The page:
Conceived and designed the experiments: MPD JSS WLS. Performed the experiments: MPD JSS WLS. Analyzed the data: MPD JSS WLS. Contributed reagents/materials/analysis tools: MPD JSS WLS. Wrote the paper: MPD JSS WLS.
- 1. Herring PJ (1987) Systematic distribution of bioluminescence in living organisms. J Biolumin Chemilumin 1: 147–163. pmid:3503524
- 2. Haddock SHD, Moline MA, Case JF (2010) Bioluminescence in the sea. Annu Rev Mar Sci 2: 443–493.
- 3. Widder EA (2010) Bioluminescence in the ocean: Origins of biological, chemical, and ecological diversity. Science 328: 704–708. pmid:20448176
- 4. Straube N, Iglésias SP, Sellos DY, Kriwet J, Schliewen UK (2010) Molecular phylogeny and node time estimation of bioluminescent lantern sharks (Elasmobranchii: Etmopteridae). Mol Phylogenet Evol 56: 905–917. pmid:20457263
- 5. Kronstrom J, Mallefet J (2010) Evidence for widespread involvement of NO in control of photogenesis in bioluminescent fish. Acta Zool 91: 474–483.
- 6. Dunlap PV, Ast JC, Kimura S, Fukui A, Yoshino T, Endo H (2007) Phylogenetic analysis of host-symbiont specificity and codivergence in bioluminescent symbioses. Cladistics 23: 507–532.
- 7. Chakrabarty P, Davis MP, Smith WL, Baldwin Z, Sparks JS (2011) Is sexual selection driving diversification of the bioluminescent ponyfishes (Teleostei: Leiognathidae)? Mol Ecol 20: 2818–2834. pmid:21623980
- 8. Davis MP, Holcroft NI, Wiley EO, Sparks JS, Smith WL (2014) Species-specific bioluminescence facilitates speciation in the deep sea. Mar Biol 161: 1139–1148. pmid:24771948
- 9. Hastings JW (1971) Light to hide by: Ventral luminescence to camouflage the silhouette. Science 173: 1016–1017. pmid:17796582
- 10. Chakrabarty P, Davis MP, Smith WL, Berquist R, Gledhill KM, Frank LR, Sparks JS (2011) Evolution of the light organ system in ponyfishes (Teleostei: Leiognathidae). J Morph 272: 704–721. pmid:21433053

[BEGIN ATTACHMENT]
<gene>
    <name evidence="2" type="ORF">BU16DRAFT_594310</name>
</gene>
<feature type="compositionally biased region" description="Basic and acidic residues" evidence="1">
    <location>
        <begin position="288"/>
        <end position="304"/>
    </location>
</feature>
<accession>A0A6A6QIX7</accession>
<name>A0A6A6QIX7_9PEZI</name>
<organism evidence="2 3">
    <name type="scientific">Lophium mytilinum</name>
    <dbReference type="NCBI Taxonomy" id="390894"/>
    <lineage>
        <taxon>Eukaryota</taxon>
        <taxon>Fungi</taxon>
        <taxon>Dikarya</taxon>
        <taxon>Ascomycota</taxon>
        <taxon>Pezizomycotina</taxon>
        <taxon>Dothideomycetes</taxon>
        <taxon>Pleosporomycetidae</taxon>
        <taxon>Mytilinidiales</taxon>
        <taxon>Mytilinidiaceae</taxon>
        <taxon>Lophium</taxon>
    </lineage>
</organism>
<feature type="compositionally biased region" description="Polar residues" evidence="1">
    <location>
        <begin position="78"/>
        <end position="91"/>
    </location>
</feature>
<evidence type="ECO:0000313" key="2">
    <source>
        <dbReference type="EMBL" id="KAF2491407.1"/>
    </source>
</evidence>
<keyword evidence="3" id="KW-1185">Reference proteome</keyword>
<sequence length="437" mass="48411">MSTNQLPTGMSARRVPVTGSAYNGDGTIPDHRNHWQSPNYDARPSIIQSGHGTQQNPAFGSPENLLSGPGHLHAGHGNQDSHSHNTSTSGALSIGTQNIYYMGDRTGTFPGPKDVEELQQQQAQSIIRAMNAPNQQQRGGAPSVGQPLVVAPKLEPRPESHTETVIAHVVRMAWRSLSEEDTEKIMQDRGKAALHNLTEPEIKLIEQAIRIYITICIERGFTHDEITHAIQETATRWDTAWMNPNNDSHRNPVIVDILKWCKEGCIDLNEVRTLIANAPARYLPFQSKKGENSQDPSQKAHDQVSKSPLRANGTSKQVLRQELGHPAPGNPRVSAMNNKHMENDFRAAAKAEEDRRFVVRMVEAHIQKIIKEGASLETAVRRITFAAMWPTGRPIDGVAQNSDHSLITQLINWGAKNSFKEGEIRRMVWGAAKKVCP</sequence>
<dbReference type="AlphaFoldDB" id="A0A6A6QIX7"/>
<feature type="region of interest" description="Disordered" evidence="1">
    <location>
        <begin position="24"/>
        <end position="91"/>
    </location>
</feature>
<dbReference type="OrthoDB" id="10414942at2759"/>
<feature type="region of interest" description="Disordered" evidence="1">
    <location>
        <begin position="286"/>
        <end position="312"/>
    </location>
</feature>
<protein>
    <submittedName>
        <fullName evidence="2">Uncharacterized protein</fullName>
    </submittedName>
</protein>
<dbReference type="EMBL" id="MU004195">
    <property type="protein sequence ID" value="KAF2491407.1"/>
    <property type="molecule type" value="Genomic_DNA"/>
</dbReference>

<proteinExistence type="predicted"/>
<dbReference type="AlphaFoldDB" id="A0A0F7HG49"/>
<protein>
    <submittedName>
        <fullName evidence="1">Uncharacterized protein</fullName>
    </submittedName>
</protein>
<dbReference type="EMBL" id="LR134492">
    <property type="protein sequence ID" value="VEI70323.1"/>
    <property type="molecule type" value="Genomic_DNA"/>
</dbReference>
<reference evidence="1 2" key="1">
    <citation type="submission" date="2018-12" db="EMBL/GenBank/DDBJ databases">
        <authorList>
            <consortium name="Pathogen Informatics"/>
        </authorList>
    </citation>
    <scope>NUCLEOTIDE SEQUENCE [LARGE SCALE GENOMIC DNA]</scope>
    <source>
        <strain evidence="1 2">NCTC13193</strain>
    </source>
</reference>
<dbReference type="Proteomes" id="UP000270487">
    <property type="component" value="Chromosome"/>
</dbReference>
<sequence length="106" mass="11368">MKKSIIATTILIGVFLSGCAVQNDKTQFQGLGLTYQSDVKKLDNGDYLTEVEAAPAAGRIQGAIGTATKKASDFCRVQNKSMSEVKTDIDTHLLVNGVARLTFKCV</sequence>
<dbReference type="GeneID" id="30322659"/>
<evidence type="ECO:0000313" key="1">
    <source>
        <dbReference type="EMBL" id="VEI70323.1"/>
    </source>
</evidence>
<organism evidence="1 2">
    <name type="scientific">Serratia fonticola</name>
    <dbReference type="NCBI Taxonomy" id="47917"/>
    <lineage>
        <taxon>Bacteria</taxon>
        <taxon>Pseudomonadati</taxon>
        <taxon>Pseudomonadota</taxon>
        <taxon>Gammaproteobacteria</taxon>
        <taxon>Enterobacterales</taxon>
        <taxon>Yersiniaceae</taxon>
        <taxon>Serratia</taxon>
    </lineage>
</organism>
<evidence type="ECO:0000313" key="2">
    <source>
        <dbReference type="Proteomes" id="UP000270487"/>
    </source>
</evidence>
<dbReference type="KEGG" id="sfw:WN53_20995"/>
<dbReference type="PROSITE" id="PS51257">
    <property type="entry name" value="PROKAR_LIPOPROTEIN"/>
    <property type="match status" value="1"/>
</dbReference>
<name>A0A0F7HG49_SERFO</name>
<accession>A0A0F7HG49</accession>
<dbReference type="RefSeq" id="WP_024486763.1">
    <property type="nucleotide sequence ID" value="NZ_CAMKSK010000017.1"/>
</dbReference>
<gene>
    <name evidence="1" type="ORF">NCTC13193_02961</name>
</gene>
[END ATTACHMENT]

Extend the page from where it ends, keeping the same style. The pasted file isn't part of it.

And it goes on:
- 11. Ghedotti MJ, Barton RW, Simons AM, Davis MP (2015) The first report of luminescent liver tissue in fishes: Evolution and structure of bioluminescent organs in the deep-sea naked barracudinas (Aulopiformes: Lestidiidae). J Morph 276: 310–318. pmid:25408205
- 12. Haddock SHD, Rivers TJ, Robison BH (2001) Can coelenterates make coelentarzine? Dietary requirement for luciferin in cnidarian bioluminescence. Proc Natl Acad Sci 98: 11148–11151. pmid:11572972
- 13. Branham MA, Greenfield MD (1996) Flashing males win mate success. Nature 381: 745–746.
- 14. Vélez-Zuazo X, Agnarsson I (2011) Shark tales: A molecular species-level phylogeny of sharks (Selachimorpha, Chondrichthyes). Mol Phylogenet Evol 58: 207–217. pmid:21129490
- 15. Katoh K, Misawa K, Kuma K, Miyata T (2002) MAFFT: A novel method for rapid multiple sequence alignment based on fast Fourier transform. Nucleic Acids Res 30: 3059–3066. pmid:12136088
- 16. Zwickl DJ (2006) Genetic algorithm approaches for the phylogenetic analysis of large biological sequence datasets under the maximum likelihood criterion. PhD Thesis, University of Texas, Austin.
- 17. Wiley EO, Chakrabarty P, Craig MT, Davis MP, Holcroft NI, Mayden RL, Smith WL (2011) Will the real phylogeneticists please stand up? Zootaxa 2946: 7–16.
- 18. Posada D (2008) jModelTest: Phylogenetic model averaging. Mol Biol Evol 25: 1253–1256. pmid:18397919
- 19. Drummond AJ, Rambaut A (2007) BEAST: Bayesian evolutionary analysis by sampling trees. BMC Evol Biol 7: 214. pmid:17996036
- 20. Near TJ, Eytan RI, Dornburg A, Kuhn KL, Moore JA, Davis MP, Wainwright PC, Friedman M, Smith WL (2012) Resolution of ray-finned fish phylogeny and timing of diversification. Proc Natl Acad Sci 109: 13698–13703. pmid:22869754
- 21. Davis MP, Fielitz C (2010) Estimating divergence times of lizardfishes and their allies (Euteleostei: Aulopiformes) and the timing of deep-sea adaptations. Mol Phylogenet Evol 57: 1194–1208. pmid:20854916
- 22. Pagel M, Meade A, Barker D (2004) Bayesian estimation of ancestral character states on phylogenies. Syst Biol 53: 673–684. pmid:15545248
- 23. Harmon LJ, Weir JT, Brock CD, Glor RE, Challenger W (2008) GEIGER: Investigating evolutionary radiations. Bioinformatics 24: 129–131. pmid:18006550